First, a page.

What does it mean that more than a million bats have been killed by White-nose Syndrome, that entire populations have been virtually wiped out, that extinctions are likely if solutions are not found? Clearly, losing these bats will have enormous impacts on ecosystems around the continent.
But there is another cost – an often-crushing emotional toll on those who do battle with this unprecedented disaster day after day. These scientists and wildlife managers, many of whom have devoted a lifetime to studying and protecting these remarkable creatures, watch with broken hearts as an unimaginable plague spreads across North America. Yet somehow, they still get up every morning and rejoin the fight. And White-nose Syndrome keeps moving faster and farther each winter.
“Many of these bats that are dying, they’re like old friends,” says Professor Tom Kunz of Boston University, who has studied New England bats since 1964. “I have studied them and watched them for years. I banded a lot of them. Standing there [amid countless WNS-killed bats of a Vermont cave], I was literally almost in tears. It’s devastating – one of the most disheartening experiences I’ve ever had.”
Across the continent, bat biologist Pat Ormsbee of the U.S. Forest Service in Oregon, like many of her West Coast colleagues, waits and worries. “If the trends keep going the way they are, WNS is inevitable [in the West]. In my WNS presentations, I show a picture of a tsunami hitting a quiet beach. It feels like that.”
Scott Darling, bat biologist for the Fish and Wildlife Department of Vermont, the second state hammered by WNS, says bats are noticeably rare now. WNS, he said, “means for us in Vermont the loss of some of the most fascinating animals on our landscape. These are animals that have been in places like Aeolus Cave for 10,000 years. And we lost them. We lost them on my watch. That’s what hurts the most. I was responsible for the conservation of the bats of Vermont.”
The fact that there is absolutely nothing Darling could have done to change that outcome offers little comfort.
“The scope is staggering,” says DeeAnn Reeder of Bucknell University in Lewisburg, Pennsylvania. “If you scream that the sky is falling, no one listens to you. But for over 20 species of North American hibernating bats, the sky is literally falling. Whatever our worst-case scenario is, WNS may get that bad.”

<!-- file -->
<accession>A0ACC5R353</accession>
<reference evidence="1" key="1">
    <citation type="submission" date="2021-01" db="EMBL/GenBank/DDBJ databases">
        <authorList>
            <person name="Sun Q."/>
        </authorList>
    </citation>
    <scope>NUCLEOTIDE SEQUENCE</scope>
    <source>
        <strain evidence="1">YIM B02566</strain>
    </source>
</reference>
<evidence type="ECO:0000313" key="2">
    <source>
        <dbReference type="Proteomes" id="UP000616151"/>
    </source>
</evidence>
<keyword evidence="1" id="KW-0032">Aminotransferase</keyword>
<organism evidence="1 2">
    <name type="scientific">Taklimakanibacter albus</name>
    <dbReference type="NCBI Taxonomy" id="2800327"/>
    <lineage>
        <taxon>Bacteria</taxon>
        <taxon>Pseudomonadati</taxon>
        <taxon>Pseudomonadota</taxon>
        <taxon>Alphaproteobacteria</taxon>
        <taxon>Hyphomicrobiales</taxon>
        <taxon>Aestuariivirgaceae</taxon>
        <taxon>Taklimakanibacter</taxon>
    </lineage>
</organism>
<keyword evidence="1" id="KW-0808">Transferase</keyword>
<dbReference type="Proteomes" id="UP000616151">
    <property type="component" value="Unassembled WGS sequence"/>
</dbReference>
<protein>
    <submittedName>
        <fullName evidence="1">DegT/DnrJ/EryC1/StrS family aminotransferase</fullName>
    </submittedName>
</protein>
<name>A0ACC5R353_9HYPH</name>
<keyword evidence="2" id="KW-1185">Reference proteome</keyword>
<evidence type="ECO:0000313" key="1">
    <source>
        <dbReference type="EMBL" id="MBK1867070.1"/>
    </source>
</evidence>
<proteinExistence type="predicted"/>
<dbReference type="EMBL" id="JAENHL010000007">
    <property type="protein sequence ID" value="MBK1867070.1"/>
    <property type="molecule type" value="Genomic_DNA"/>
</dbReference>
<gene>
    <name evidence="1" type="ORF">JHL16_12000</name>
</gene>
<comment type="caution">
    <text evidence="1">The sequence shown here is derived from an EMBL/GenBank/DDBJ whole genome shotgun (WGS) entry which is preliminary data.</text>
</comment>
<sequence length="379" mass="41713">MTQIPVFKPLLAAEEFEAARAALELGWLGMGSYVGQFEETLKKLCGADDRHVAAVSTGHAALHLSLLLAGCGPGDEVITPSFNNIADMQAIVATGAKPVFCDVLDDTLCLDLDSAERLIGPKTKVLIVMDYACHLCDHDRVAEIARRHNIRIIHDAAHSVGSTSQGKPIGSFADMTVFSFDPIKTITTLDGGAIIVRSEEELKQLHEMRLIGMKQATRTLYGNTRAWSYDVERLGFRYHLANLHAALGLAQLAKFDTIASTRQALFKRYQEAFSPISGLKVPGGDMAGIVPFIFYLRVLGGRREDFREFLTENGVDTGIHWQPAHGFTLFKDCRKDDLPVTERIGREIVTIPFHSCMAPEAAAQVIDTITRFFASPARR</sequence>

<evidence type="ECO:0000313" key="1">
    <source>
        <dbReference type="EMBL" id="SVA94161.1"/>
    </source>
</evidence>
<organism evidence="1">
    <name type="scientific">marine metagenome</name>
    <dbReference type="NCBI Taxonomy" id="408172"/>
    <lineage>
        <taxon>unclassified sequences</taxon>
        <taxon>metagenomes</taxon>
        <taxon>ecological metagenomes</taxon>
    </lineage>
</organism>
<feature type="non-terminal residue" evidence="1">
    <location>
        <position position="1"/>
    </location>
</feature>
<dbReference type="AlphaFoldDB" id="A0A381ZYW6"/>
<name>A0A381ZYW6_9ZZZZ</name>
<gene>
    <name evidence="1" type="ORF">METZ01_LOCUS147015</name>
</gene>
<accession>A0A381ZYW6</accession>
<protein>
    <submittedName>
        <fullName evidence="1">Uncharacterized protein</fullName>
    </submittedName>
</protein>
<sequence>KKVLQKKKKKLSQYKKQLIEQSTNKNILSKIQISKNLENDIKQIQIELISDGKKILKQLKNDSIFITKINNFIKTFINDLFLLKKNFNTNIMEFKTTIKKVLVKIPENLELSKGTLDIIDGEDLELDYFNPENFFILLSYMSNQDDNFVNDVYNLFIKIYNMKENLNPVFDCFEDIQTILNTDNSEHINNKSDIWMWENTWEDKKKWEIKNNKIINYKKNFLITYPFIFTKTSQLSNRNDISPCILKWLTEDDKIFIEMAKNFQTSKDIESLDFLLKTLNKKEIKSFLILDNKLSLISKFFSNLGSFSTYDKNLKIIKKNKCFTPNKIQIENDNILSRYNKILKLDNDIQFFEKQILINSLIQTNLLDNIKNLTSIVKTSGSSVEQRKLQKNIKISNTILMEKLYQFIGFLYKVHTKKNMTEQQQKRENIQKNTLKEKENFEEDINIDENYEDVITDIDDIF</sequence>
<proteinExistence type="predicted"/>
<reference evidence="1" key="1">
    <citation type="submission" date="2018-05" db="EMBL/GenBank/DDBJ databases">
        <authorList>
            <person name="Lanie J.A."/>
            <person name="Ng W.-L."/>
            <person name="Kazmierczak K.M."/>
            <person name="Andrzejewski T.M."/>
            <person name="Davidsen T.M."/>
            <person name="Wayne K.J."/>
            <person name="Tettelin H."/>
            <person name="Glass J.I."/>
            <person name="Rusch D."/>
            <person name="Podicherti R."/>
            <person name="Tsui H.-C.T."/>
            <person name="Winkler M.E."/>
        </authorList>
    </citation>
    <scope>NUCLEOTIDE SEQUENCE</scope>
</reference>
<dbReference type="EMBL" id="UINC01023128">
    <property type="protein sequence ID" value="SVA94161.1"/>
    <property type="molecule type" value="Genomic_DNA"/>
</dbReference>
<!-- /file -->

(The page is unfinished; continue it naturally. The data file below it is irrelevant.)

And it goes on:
How bad? Walk up to Aeolus Cave with Boston University graduate student Jonathan Reichard in January 2009. “As we approached, the snow was packed with scavenger tracks. Bat wings were scattered on the landscape. There was a clearing with tracks of a crawling bat terminating in wing and talon prints of a bird. Bats circling by the cave would crash to the ground and tumble head over heels into the pile of dead bats right in front of the cave. A tufted titmouse scavenged dead bats, eviscerating carcasses just outside the cave. Bats were frozen to ice stalagmites, seemingly having attempted to climb to high ground and to take flight after crashing to the ground.”
Al Hicks, a wildlife biologist with the New York Department of Environmental Conservation, first raised the alarm in 2007, after thousands of dead bats were found in four caves near Albany. Bats at one cave displayed curious white noses. Now, Hicks says, “I will be happy if these species don’t go extinct, if enough can survive to repopulate the landscape.”
And still, like all the rest, he keeps searching desperately for solutions. “The alternative is to sit and wring your hands and do nothing. Then at the end of the day, you haven’t helped. We’re not in the business of throwing in the towel.”